Planet Zoo Review
“Atmosphere, realism, depth, immersion and creativity; Planet Zoo is the Zoo Tycoon follow-up that fans have wanted for years.”
Frontier Developments, made famous by Elite Dangerous, made waves in the industry when they effectively re-vitalised the theme park management sub-genre with Planet Coaster in 2016. Roller Coaster Tycoon had largely floated off the radar, but the fans remained hungry for a modern instalment of the game. Now, Frontier have repeated that party trick. Following the somewhat disappointing reboot of Zoo Tycoon in 2013, it seemed like hopes of a new and shiny zoo management game might have been dashed. Enter 2019’s Planet Zoo; a true rebirth and return to form.
Planet Zoo, as the name suggests, invites players to construct, populate and profit from the creation of their very own zoo. Similar in visual style and gameplay model to the aforementioned Planet Coaster, Frontier have wisely replicated their working design; adapting and improving upon it to suit the needs of a now living and thriving park. To help you get to grips with the workings of the game, some relaxed and welcoming tutorial levels are on-hand to show you the ropes. Working with a wealthy benefactor at some of his internationally renowned zoos and conservation efforts, you quickly learn how to create habitats, purchase animals, manage their comfort and happiness and ensure that your visitors have the best possible experience of the species you have on show. The basics of the game are well-covered over the course of a couple of hours before the reigns are wholly handed over to you.
There are different ways to play Planet Zoo aimed at different types of gamers. Sandbox mode gives you the absolute freedom to create your own zoo from scratch. Alternatively, for those more inclined towards story and tangible goals, a number of scenarios are on offer to provide a more structured experience. The scenarios are an excellent way to play the game. Each one sets challenging but achievable goals to guide your experience, but equally offers enough freedom and creative opportunities for you to complete these tasks and create your zoos in a way that is personal to you. The voice-acted guidance throughout the tutorials and scenarios offer clarity and an air of quality, and visual cues help you to find your way around each zoo without being invasive or distracting. All of these guidance elements have visibly been well-thought-out and designed with player experience centrally in mind. A third option, franchise mode, is perhaps the best Planet Zoo experience you can enjoy. Managing multiple parks with a variety of species and individual goals and draws makes for expanded gameplay experience. The ability to trade assets between parks gives a very interconnected feel and allows you to maintain current locations or launch your new zoos in style.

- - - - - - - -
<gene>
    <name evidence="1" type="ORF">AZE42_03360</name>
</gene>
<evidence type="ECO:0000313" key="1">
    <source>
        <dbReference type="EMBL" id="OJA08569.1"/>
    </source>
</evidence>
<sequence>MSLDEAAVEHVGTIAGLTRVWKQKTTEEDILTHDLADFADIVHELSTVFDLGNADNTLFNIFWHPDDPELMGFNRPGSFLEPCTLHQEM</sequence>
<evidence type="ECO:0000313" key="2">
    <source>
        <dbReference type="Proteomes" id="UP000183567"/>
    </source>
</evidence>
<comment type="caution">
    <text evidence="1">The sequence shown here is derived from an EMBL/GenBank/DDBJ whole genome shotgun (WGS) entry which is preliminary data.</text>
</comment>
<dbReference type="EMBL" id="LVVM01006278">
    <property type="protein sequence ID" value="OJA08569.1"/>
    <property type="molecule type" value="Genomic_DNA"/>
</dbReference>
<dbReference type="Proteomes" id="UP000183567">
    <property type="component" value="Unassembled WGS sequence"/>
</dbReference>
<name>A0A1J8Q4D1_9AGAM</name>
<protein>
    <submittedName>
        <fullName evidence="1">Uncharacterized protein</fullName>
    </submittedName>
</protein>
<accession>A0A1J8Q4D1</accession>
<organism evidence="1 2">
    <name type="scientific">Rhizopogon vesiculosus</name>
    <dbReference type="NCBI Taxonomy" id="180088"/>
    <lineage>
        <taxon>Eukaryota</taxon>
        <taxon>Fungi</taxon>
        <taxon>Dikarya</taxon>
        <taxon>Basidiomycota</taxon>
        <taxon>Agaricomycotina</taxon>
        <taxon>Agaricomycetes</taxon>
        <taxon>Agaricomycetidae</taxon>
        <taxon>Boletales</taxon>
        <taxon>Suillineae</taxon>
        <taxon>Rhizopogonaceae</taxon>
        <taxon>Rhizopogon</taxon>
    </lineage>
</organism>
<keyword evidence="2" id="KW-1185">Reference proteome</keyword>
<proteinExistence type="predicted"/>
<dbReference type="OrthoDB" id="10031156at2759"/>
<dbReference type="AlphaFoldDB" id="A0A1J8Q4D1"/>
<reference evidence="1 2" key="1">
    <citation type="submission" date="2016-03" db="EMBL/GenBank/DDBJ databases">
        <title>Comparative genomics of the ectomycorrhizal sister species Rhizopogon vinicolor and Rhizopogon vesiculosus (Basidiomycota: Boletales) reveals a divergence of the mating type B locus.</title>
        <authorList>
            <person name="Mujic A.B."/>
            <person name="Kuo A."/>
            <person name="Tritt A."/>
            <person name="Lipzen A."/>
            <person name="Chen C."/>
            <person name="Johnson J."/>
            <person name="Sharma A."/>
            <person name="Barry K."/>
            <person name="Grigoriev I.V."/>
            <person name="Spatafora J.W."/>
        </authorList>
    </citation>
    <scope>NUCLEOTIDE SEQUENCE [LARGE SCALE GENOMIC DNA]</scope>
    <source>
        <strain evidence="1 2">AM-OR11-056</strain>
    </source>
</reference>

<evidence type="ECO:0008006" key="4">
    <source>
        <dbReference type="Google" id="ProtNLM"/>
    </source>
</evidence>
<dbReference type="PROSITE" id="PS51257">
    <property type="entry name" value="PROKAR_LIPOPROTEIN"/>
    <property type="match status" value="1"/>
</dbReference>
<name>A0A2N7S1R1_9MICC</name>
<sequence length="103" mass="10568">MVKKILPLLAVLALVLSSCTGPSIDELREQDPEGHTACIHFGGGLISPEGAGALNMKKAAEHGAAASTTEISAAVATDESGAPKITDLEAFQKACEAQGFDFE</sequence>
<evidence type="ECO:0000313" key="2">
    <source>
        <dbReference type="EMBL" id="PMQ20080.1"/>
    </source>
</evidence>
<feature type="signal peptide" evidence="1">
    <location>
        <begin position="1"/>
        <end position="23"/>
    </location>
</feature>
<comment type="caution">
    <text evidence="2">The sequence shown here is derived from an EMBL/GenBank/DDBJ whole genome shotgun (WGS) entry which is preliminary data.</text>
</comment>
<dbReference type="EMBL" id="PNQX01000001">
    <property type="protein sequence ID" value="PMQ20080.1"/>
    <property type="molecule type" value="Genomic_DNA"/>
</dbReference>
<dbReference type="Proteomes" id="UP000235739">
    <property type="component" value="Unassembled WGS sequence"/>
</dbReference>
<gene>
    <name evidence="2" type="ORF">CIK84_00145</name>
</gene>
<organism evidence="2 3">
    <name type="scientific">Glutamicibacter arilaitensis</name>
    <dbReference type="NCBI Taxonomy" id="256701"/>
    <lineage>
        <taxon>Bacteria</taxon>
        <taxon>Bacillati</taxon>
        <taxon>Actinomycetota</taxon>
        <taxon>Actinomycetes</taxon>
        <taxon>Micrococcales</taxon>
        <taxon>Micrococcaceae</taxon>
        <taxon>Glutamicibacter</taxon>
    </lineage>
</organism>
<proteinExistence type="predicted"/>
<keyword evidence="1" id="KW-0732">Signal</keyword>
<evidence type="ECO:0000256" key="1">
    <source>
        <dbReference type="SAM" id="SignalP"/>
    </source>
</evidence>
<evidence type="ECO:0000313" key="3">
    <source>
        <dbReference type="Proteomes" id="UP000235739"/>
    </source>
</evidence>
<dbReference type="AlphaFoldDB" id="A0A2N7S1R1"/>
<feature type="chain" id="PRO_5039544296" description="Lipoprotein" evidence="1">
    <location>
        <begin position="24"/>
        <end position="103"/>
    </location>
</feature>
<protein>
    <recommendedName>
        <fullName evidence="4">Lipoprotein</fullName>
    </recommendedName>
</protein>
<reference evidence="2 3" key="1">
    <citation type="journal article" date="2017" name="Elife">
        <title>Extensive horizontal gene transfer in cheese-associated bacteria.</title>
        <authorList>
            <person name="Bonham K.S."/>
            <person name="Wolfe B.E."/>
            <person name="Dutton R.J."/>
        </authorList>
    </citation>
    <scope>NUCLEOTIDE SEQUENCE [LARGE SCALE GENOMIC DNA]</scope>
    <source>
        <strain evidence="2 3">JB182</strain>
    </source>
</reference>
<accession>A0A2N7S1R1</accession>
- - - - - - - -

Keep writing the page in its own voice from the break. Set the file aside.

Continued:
However you choose to play Planet Zoo, the gameplay is intuitive, in-depth and open. Fans of the older Zoo Tycoon games will feel at home in the design and thought-processes behind creating new exhibits. Choosing the correct boundary, biome, climate, foliage, entertainment, water, temperature and social make-up of your exhibits is all paramount to ensuring animal welfare and happiness, and by extension the positive experience of your guests. The data which helps you to design these exhibits to perfection is clear and visualised in a user-friendly way, meaning you don’t have to be an avid all-round gamer to get your head around the systems. Simply get the sliders in the green, and your animals will be happy. How you achieve this within your zoo is entirely up to you.
Aside from creating the perfect exhibits, there is a careful balance which you must maintain in Planet Zoo. What makes visitors happy does not always align with what makes your animals happy. Privacy, for example, is important for your animals. Too much exposure from arrays of windows or imposing walkways can make them feel uncomfortable and unhappy. On the other hand, guests want to get as close to the animals as possible, seeking out the best possible views around your park. Objects such as one-way windows can help to support this balance, but careful design is naturally key. Go too far one way or the other, though, and you may find profits dwindling or protests rising up around your parks. Fortunately, the park creation tools in Planet Zoo are one of its strongest elements and give you everything you need to keep on striking this delicate equilibrium as its dynamics are constantly evolving.